COURTESY BOB MARKELL | Artist Bob Markell in his studio.
Shelter Island is home to more than 40 painters, sculptors and photographers, according to a recent informal and by no means comprehensive tally by the Reporter staff. Some names will be well known to Islanders, others less so, but we decided to introduce them all to Reporter readers. This week we feature Bob Markell.
Can the public view your art at any particular location?
The public can view my art at the Senior Center, Kyle’s on Route 114, or by calling me at home for an appointment and visiting my studio. I do enjoy the reaction and discussions if I am present and especially the sales that may follow.
Do you specialize in one specific type of art? What is your favorite medium?
I suppose most people would say I specialize in painting (or etching and monoprints) of the female nude. That’s not the totality of my work as I love landscapes (especially of Shelter Island) and some adventurous still lifes.
I’ve recently discovered Golden Acrylics and am painting again. Acrylic on a wood or board surface … not canvas.
Where is the most interesting place you’ve seen your art displayed?
The most interesting place I’ve seen my art displayed is in the various galleries on the North and South forks, but gallery life is a bit less available in these times.
Where would you most like to see it?
I am always pleased and interested when I see my work in the homes of collectors. The work takes on a different life. I hope my art is not passive but alive, and not generic images but new ways to see the subject.
What inspires your art?
What inspires my art is simply the beauty of the color, lines, and combination of all to create an emotion, or attitude to the viewer, who also must work to really be involved. I am not an abstract artist so the models must convey some emotion as must the landscapes. I do use color and perhaps even exaggerate to reach this point.
You ask: “Why be an artist on Shelter Island?” Well, simply because I live here and find many other artists whom I respect and like and can share my thoughts with. Another reason is the beauty of the Island. I used to be outside often but since ticks and I do not get along, I no longer am a plein-air artist and use my studio more.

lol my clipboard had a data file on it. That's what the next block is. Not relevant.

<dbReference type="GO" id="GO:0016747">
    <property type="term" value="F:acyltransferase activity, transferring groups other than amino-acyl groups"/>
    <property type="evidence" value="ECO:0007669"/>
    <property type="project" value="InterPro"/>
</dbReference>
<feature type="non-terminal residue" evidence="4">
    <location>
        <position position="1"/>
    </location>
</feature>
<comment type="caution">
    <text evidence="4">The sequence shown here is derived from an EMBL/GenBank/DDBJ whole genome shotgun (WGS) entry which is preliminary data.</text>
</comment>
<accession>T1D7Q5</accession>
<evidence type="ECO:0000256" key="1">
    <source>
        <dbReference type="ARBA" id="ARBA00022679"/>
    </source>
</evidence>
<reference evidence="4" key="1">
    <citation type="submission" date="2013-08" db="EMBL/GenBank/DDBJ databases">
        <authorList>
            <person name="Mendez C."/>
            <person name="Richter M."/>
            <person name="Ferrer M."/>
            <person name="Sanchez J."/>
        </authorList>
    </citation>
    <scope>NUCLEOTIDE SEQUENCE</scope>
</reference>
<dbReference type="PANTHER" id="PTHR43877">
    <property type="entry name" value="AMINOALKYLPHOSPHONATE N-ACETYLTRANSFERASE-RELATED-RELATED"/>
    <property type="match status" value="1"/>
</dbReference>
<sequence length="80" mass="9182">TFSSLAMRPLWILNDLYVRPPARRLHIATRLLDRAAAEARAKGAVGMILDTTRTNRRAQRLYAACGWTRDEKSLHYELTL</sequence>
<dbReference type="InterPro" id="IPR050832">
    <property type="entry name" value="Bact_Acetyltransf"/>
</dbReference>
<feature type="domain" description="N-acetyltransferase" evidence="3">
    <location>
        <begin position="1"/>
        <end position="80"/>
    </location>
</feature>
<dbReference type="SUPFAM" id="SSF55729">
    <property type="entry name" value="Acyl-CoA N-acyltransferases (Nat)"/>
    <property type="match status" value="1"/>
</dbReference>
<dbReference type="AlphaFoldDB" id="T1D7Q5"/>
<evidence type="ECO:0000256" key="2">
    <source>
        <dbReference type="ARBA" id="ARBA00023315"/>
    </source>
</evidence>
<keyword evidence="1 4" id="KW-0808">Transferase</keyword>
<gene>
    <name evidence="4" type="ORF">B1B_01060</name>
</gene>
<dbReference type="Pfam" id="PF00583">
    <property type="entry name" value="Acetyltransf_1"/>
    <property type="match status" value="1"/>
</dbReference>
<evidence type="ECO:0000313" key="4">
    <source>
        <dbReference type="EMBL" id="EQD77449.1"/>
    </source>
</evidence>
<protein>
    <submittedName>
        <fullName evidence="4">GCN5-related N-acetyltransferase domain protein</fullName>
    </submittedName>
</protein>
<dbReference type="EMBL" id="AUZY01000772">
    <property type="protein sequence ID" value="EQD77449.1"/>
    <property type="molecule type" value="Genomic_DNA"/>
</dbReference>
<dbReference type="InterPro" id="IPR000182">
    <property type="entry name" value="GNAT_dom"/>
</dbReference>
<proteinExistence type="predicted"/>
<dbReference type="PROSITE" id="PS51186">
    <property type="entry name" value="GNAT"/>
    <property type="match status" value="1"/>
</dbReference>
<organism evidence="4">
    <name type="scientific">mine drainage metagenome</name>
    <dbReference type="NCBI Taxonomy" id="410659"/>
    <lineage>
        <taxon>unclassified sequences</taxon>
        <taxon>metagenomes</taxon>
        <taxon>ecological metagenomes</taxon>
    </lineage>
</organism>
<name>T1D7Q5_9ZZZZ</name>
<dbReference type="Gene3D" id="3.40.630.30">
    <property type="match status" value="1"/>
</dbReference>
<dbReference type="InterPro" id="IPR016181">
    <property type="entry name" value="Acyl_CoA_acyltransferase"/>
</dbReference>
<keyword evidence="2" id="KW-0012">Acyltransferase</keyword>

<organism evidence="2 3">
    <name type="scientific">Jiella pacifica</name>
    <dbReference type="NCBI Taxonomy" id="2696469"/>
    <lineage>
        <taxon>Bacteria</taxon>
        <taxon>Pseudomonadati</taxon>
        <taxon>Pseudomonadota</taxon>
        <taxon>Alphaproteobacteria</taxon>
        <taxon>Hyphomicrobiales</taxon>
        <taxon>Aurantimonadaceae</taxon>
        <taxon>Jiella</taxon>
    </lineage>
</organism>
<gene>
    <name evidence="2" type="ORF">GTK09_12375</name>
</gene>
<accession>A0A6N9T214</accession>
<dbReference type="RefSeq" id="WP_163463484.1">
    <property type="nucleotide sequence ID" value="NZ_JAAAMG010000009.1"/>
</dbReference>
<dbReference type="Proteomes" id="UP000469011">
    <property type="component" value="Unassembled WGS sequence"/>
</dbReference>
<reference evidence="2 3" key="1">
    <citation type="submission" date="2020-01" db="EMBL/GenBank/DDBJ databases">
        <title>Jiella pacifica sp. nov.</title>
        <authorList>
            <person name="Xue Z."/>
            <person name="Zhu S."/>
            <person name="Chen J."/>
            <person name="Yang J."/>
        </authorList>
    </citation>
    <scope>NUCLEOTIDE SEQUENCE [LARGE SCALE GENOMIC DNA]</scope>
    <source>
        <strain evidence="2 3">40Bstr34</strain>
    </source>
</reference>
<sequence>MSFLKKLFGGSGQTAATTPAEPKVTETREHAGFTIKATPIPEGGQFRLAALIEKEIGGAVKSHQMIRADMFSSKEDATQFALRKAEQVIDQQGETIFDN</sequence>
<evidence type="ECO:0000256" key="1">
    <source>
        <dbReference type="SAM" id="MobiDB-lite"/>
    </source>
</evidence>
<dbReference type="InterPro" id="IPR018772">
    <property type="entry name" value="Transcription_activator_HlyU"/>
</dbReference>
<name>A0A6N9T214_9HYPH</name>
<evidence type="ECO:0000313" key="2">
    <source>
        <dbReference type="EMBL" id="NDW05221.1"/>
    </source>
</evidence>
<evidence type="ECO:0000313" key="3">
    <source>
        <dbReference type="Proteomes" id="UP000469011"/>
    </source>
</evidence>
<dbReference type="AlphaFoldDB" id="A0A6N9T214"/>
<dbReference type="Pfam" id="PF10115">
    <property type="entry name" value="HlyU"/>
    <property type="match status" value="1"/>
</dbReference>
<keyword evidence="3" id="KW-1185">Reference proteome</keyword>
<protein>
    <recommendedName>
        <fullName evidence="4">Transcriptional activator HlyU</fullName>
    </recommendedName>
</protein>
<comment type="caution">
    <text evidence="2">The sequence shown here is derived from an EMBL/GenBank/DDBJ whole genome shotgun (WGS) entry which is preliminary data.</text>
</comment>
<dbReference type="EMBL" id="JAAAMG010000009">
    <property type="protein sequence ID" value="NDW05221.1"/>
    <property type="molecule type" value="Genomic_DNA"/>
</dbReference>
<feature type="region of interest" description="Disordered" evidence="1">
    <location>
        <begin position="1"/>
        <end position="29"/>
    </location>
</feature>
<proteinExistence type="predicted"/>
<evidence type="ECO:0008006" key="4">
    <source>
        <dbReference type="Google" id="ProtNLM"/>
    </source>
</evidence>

What is your biggest challenge as an artist?
My biggest challenge as an artist is to get on the panels or paper what is in my head and to see what others do not see so I can share with them a new way to look at life. Before spending my time as an artist, to earn my living (which is a big challenge to any artist) I designed and produced many TV shows, and if you look up the list of my work you’ll see trying to reach the audience with a new experience and a new way to look at their lives was the same challenge as painting — just different tools. Many of the shows were controversial and challenging but those were the days when an audience actually listened and participated — no car chases, only ideas and emotion. I can only hope and wish the viewers of my art now will take the time to be moved in some way. Hey, even hating my work is an emotion and that’s something.
What is your greatest joy as an artist?
My greatest joy is to accomplish the above and also the tactile pleasure of the paint on a brush, painting away to some great jazz in the background.
Who is your favorite artist?
I have so many favorite artists it’s ridiculous. Matisse and all the Fauves; Richard Diebenkorn and the whole San Francisco group; the German and Austrian expressionists Egon Schiele, Gustave Klimt, Kokoshka, etc.; and the Americans Edward Hopper and the Ash Can School. I mustn’t forget Gauguin, Manet, Goya. I’ll stop now — they all move me. Before I forget, there is also August Mosca … .